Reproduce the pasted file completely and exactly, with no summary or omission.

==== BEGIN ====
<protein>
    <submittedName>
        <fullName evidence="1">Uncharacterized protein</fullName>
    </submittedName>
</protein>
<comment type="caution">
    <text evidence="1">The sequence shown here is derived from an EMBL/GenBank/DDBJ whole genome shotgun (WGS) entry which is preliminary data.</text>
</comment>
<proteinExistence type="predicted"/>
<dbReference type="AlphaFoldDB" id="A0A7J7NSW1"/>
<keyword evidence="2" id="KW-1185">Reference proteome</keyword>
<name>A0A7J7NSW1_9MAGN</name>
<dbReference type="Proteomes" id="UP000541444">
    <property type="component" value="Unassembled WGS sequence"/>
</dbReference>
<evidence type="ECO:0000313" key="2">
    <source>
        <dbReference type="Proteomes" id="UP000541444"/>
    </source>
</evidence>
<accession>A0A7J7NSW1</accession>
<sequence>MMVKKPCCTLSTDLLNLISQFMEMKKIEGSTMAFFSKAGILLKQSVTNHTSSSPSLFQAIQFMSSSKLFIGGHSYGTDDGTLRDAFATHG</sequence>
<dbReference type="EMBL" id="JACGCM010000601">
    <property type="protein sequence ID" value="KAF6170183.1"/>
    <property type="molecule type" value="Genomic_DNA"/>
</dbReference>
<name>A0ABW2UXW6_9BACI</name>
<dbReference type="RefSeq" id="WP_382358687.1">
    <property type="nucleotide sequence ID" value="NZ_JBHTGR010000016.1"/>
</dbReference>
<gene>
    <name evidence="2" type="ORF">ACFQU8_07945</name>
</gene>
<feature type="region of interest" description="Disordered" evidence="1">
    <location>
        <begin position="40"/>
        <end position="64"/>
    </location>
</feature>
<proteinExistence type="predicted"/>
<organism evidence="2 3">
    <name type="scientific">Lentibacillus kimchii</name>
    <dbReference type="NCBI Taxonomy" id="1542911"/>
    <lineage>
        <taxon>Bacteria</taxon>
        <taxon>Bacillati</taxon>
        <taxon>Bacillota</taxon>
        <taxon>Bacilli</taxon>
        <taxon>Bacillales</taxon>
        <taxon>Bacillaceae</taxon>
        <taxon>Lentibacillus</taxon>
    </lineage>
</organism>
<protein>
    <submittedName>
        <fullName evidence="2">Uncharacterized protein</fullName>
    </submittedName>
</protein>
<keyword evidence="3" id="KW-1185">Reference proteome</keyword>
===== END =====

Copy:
<protein>
    <submittedName>
        <fullName evidence="1">Uncharacterized protein</fullName>
    </submittedName>
</protein>
<comment type="caution">
    <text evidence="1">The sequence shown here is derived from an EMBL/GenBank/DDBJ whole genome shotgun (WGS) entry which is preliminary data.</text>
</comment>
<proteinExistence type="predicted"/>
<dbReference type="AlphaFoldDB" id="A0A7J7NSW1"/>
<keyword evidence="2" id="KW-1185">Reference proteome</keyword>
<name>A0A7J7NSW1_9MAGN</name>
<dbReference type="Proteomes" id="UP000541444">
    <property type="component" value="Unassembled WGS sequence"/>
</dbReference>
<evidence type="ECO:0000313" key="2">
    <source>
        <dbReference type="Proteomes" id="UP000541444"/>
    </source>
</evidence>
<accession>A0A7J7NSW1</accession>
<sequence>MMVKKPCCTLSTDLLNLISQFMEMKKIEGSTMAFFSKAGILLKQSVTNHTSSSPSLFQAIQFMSSSKLFIGGHSYGTDDGTLRDAFATHG</sequence>
<dbReference type="EMBL" id="JACGCM010000601">
    <property type="protein sequence ID" value="KAF6170183.1"/>
    <property type="molecule type" value="Genomic_DNA"/>
</dbReference>
<name>A0ABW2UXW6_9BACI</name>
<dbReference type="RefSeq" id="WP_382358687.1">
    <property type="nucleotide sequence ID" value="NZ_JBHTGR010000016.1"/>
</dbReference>
<gene>
    <name evidence="2" type="ORF">ACFQU8_07945</name>
</gene>
<feature type="region of interest" description="Disordered" evidence="1">
    <location>
        <begin position="40"/>
        <end position="64"/>
    </location>
</feature>
<proteinExistence type="predicted"/>
<organism evidence="2 3">
    <name type="scientific">Lentibacillus kimchii</name>
    <dbReference type="NCBI Taxonomy" id="1542911"/>
    <lineage>
        <taxon>Bacteria</taxon>
        <taxon>Bacillati</taxon>
        <taxon>Bacillota</taxon>
        <taxon>Bacilli</taxon>
        <taxon>Bacillales</taxon>
        <taxon>Bacillaceae</taxon>
        <taxon>Lentibacillus</taxon>
    </lineage>
</organism>
<protein>
    <submittedName>
        <fullName evidence="2">Uncharacterized protein</fullName>
    </submittedName>
</protein>
<keyword evidence="3" id="KW-1185">Reference proteome</keyword>